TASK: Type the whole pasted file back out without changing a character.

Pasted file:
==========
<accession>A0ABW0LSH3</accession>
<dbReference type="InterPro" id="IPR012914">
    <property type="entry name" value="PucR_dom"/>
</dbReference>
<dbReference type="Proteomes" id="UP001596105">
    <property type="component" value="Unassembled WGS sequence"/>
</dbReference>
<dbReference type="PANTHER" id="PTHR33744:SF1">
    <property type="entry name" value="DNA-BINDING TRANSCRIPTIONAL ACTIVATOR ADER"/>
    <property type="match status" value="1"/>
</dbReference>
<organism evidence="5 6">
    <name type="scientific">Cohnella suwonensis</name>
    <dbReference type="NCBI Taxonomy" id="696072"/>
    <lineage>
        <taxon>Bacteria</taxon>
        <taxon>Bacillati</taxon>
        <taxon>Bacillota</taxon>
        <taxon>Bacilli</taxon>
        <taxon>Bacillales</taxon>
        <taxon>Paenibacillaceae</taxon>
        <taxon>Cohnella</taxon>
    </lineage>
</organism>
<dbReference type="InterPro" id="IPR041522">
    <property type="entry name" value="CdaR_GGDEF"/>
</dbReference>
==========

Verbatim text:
<accession>A0ABW0LSH3</accession>
<dbReference type="InterPro" id="IPR012914">
    <property type="entry name" value="PucR_dom"/>
</dbReference>
<dbReference type="Proteomes" id="UP001596105">
    <property type="component" value="Unassembled WGS sequence"/>
</dbReference>
<dbReference type="PANTHER" id="PTHR33744:SF1">
    <property type="entry name" value="DNA-BINDING TRANSCRIPTIONAL ACTIVATOR ADER"/>
    <property type="match status" value="1"/>
</dbReference>
<organism evidence="5 6">
    <name type="scientific">Cohnella suwonensis</name>
    <dbReference type="NCBI Taxonomy" id="696072"/>
    <lineage>
        <taxon>Bacteria</taxon>
        <taxon>Bacillati</taxon>
        <taxon>Bacillota</taxon>
        <taxon>Bacilli</taxon>
        <taxon>Bacillales</taxon>
        <taxon>Paenibacillaceae</taxon>
        <taxon>Cohnella</taxon>
    </lineage>
</organism>
<dbReference type="InterPro" id="IPR041522">
    <property type="entry name" value="CdaR_GGDEF"/>
</dbReference>